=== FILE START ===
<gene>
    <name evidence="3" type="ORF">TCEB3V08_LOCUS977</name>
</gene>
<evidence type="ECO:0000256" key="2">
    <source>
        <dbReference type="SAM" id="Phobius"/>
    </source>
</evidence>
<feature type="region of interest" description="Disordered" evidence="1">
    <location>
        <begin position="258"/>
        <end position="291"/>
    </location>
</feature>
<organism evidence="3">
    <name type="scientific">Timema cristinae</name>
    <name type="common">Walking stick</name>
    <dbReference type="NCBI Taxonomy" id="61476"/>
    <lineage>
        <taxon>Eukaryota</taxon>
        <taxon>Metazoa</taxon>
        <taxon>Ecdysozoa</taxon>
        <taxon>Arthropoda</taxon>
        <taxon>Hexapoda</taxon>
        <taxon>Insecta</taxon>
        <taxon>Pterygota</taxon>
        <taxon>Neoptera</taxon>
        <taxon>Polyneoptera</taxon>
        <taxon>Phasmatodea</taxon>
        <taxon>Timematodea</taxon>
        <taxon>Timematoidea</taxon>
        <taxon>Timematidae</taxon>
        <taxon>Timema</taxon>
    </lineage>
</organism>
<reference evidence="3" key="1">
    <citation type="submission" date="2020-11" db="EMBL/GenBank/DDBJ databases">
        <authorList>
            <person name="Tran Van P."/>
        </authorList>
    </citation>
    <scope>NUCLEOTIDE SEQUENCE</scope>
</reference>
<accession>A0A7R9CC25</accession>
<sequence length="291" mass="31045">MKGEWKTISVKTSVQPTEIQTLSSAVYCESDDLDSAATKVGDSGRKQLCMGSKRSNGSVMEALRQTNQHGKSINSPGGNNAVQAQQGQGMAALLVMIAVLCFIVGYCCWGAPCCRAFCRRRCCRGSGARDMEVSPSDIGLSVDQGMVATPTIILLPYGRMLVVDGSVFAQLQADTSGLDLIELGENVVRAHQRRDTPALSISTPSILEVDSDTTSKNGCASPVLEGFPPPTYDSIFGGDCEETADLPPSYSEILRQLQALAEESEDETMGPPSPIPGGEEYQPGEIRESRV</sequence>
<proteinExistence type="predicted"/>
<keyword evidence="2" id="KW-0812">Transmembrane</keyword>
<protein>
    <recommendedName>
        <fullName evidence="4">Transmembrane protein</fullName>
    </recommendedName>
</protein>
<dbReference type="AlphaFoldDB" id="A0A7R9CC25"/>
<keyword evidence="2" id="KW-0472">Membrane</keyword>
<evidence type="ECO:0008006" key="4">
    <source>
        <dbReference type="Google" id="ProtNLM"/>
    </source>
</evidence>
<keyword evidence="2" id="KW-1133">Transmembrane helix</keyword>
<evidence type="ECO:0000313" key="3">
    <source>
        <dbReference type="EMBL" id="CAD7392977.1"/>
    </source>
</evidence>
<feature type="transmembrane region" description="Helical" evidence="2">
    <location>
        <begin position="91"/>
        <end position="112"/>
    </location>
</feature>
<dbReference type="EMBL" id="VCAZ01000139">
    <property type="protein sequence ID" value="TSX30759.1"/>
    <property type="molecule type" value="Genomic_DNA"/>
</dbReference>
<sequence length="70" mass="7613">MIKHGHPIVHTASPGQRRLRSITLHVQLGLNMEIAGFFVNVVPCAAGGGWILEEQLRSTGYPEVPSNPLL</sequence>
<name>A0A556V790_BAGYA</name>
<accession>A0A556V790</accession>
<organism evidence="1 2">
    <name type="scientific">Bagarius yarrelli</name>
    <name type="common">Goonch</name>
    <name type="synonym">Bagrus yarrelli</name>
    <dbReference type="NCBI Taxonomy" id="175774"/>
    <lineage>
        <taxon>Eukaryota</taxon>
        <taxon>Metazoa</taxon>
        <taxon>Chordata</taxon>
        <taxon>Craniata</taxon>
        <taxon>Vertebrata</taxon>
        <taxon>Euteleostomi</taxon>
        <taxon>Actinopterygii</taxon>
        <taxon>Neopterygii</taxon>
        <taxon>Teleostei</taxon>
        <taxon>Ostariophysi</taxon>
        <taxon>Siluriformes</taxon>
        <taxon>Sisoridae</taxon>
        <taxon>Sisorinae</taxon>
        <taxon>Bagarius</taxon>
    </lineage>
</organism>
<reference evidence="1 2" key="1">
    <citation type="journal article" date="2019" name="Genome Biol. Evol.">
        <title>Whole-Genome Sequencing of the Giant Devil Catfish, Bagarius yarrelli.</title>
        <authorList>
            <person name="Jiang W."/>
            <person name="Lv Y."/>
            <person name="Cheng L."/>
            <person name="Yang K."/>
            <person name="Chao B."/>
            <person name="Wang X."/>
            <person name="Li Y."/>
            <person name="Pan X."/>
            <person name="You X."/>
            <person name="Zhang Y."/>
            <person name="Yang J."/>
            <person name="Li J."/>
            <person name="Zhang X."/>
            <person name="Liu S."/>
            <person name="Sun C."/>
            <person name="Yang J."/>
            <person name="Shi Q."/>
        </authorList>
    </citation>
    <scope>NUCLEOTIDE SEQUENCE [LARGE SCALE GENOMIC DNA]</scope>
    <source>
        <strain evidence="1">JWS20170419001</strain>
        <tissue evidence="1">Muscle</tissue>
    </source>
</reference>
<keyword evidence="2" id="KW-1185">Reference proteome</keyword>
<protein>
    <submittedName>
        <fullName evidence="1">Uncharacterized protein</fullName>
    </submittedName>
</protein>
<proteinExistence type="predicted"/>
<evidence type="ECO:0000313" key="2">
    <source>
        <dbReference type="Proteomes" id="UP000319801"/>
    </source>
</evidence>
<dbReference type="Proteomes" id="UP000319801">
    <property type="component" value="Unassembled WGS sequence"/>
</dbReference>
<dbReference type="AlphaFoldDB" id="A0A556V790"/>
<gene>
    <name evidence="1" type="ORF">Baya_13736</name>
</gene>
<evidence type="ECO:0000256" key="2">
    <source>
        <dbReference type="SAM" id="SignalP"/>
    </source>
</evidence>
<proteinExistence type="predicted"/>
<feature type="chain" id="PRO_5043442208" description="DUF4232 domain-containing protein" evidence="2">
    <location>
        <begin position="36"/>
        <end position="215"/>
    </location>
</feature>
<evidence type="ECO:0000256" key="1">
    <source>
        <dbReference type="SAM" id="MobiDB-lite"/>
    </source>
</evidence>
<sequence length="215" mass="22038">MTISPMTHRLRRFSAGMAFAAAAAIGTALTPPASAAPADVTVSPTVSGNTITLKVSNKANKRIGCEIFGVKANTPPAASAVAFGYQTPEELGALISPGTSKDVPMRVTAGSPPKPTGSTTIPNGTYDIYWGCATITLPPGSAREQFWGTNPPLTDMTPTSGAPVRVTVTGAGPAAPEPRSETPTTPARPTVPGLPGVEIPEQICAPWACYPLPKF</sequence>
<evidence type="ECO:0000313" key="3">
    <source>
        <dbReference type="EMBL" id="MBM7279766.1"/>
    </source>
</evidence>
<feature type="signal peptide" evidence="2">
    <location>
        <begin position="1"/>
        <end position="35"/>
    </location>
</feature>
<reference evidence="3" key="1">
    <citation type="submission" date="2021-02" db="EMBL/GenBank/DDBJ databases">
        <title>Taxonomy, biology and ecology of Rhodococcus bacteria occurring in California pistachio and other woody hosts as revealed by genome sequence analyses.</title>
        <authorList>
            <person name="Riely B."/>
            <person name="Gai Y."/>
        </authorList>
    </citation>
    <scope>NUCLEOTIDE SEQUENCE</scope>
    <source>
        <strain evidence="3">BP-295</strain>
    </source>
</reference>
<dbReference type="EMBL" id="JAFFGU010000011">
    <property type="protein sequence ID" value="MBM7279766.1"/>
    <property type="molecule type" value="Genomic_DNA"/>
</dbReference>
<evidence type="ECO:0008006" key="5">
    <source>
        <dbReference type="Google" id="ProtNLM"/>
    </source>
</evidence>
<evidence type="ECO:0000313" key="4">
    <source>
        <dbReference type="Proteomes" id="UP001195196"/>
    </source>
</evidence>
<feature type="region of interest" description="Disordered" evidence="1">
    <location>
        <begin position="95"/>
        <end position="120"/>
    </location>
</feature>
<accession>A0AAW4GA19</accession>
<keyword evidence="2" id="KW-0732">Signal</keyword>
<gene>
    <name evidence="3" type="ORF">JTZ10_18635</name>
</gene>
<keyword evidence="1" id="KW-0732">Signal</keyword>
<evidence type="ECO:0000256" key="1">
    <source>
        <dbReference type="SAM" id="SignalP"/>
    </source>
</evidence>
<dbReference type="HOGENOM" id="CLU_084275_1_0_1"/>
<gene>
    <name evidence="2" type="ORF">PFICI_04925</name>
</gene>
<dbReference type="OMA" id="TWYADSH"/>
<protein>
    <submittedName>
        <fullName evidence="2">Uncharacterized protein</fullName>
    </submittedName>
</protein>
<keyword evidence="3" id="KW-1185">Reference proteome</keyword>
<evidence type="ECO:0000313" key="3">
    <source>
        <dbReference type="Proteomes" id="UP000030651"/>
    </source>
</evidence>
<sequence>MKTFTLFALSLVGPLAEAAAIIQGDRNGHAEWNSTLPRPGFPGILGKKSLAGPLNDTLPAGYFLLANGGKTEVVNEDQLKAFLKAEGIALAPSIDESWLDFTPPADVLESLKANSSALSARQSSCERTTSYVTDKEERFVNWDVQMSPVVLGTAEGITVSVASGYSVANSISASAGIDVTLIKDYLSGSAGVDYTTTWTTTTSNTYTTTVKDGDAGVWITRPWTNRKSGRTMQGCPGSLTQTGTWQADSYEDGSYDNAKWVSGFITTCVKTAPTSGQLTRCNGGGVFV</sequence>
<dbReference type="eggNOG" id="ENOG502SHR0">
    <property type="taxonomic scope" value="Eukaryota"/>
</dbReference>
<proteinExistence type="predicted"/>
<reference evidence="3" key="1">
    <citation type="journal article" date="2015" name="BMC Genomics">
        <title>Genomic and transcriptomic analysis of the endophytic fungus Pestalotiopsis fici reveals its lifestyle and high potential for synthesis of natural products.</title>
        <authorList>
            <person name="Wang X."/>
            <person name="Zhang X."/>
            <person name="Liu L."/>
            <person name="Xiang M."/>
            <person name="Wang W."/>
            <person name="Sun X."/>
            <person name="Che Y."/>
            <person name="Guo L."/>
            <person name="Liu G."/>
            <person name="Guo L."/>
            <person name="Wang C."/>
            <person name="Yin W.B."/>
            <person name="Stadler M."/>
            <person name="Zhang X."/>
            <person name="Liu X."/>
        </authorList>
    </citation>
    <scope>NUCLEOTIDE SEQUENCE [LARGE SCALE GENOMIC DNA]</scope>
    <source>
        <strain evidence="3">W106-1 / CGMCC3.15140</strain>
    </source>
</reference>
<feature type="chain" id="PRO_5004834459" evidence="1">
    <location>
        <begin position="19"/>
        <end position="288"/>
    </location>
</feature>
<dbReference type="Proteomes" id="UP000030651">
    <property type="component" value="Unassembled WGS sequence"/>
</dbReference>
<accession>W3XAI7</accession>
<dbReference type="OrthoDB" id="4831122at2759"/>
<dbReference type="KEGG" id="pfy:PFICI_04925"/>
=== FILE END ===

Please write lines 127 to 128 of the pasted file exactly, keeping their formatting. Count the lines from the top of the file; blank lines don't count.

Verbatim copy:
        <tissue evidence="1">Muscle</tissue>
    </source>